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 Fair & Lovly

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PostSubject: Fair & Lovly   Fri May 09, 2008 1:49 am

When Rabeya came out into the yard carrying tea for the guests, without lifting her eyes she could feel the eyes set on her creamy dark skin so prominent against the synthetic cr?me sari that had not lost its magnificent paleness in 12 years. After the guests had left Rabeya starts washing the dishes as she tries to ignore the continuous pouring of harsh comments from her mother with the sound of the running water from the tap.

Rabeya is 31 years old, well past society?s sell-by-date. The dinner was one of many dinners where yet another man had rejected her family?s marriage proposal. She was still wearing the cr?me synthetic sari her father bought her when she was 19 for her first marriage proposal.

Rabeya comes out of the kitchen and passes by her father, Azizur Rahman, who numbly sits on his bed. His pension fund is fast decreasing. His daughter dropped out of school long time ago, because her father could not afford a college education for her. His plan had been to marry his daughter off and together with his wife and enjoy his pension. He no longer dreams of spoiling his grandchildren. Now he has three mouths to feed, whatsmore his daughter is very insecure about her ?dark? complexion. As a single woman she could be preyed on by men.

Rabeya looks at herself through her small old mirror. She remembers as a young girl how she tried to scrape off her moila (dirty) skin. Nothing worked. Like a persistent lover, one who stalked her whole life, her skin remained as dark as she was the day she was born.

The soft rays of the late afternoon sunlight fall on her face. In Bengali they call that light as the ?bride viewing light?. It is said that the light makes every bride look even more beautiful. No one is watching Rabeya in this light but herself.

Rabeya takes off her sari. She looks closely through the mirror. She sees no beauty, only her cursed murky skin.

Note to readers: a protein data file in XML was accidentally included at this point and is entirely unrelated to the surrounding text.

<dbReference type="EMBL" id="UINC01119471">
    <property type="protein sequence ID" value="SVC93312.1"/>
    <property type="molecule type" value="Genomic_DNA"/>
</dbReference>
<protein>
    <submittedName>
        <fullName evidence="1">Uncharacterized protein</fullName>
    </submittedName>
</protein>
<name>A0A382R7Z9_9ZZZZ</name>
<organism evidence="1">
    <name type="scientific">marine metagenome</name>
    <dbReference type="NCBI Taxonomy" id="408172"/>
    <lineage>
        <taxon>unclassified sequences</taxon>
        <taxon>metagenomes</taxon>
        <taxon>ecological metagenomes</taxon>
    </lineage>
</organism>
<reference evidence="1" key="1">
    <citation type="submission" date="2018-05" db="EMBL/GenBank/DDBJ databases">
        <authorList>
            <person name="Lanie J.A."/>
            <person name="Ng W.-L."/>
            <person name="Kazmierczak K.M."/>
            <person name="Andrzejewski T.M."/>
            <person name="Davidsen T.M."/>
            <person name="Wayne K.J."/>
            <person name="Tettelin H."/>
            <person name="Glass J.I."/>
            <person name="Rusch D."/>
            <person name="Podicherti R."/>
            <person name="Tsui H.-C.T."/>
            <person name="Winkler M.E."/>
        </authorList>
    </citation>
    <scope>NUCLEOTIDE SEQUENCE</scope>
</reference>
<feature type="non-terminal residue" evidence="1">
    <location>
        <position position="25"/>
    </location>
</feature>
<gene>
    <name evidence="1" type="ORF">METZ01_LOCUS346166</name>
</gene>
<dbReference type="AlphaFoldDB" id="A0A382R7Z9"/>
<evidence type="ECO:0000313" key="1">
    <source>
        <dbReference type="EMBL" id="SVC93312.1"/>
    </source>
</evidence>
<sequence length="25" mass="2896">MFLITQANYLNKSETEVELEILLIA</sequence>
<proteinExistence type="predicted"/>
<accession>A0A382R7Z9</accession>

The next few things happen fast and quietly. She brings a chair and sets it right underneath the ceiling fan. Then she ties one end of the synthetic sari with the fan, and the other end around her neck. Finally she drops the chair aside with her feet.

Her old parents ignore the muted sounds mistaking it for a spinster?s weeping.

Skin lightening products continue to be one of the fasting growing beauty products in the Indian sub-continent, the Middle East, Africa and among African Americans. Unilever, the makers of Fair and Lovely, have claimed that they regularly receive correspondence from mothers whose daughters could have had ?the cursed life of a spinster?s.? The obvious cause of this phenomenon is the deeply rooted social stigma attached with dark skin. In Bangladesh a fair skinned person is often praised and compared with a Sahib (an English man) or Pathan (a Pakistani), establishing the superiority of both the groups of people that ruled Bangladesh.

Whereas, dark is considered moila meaning ?dirty?, fair skin still continues to be a representative of the higher class members that do not need to work out in the fields. Girls in India and Bangladesh are often asked not be out in the sun since their skin will darken. Fair skin is reminder of the high caste in India who are generally wealthier and more educated as they spend time inside studying and not needing to work.

Fair and Lovely and other such products have become so commonplace that even women who are not considered dark use bleaching creams continuing to reinforce the belief that a skin tone darker than ?white? is ?less valuable.?

In these parts of the world, Fair and Lovely advertisements frequently aired on television show a young woman rejected in a job interview or denied by the man she fancies because she is ?dark". An infamous advert , which caught the eye of feminists, shows a young woman who following a rejection in a job interview says, ??the obstacle is my skin?. Lo and behold as soon as she uses ?Fair and lovely?, this simple cream comes to her rescue and she not only attains her dream job, but she is also asked out by a handsome man.


'Verily I look at the heart of a believer'

'On the day of Judgment, the only people that will gain, are the ones who bring forth a 'sound heart' Qalb un saleem '
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PostSubject: Re: Fair & Lovly   Tue Sep 02, 2008 12:39 pm

You are the most wonderful girl in this forum
thaaaaaax alot thanks alot
i love you in god
may allah bless you
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PostSubject: Re: Fair & Lovly   Tue Sep 02, 2008 12:41 pm

really wonderful sis kawther
may allah bless u

_________________
مــعــا...نــصــنــع الــحــيــاة
Together...Make The Better Life
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PostSubject: Re: Fair & Lovly   Thu Sep 04, 2008 2:15 am

thanks alot dear hot i love u to in the sake af allah

thanks my dear aya

may allah bless u both amin
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PostSubject: Re: Fair & Lovly   Today at 1:16 pm

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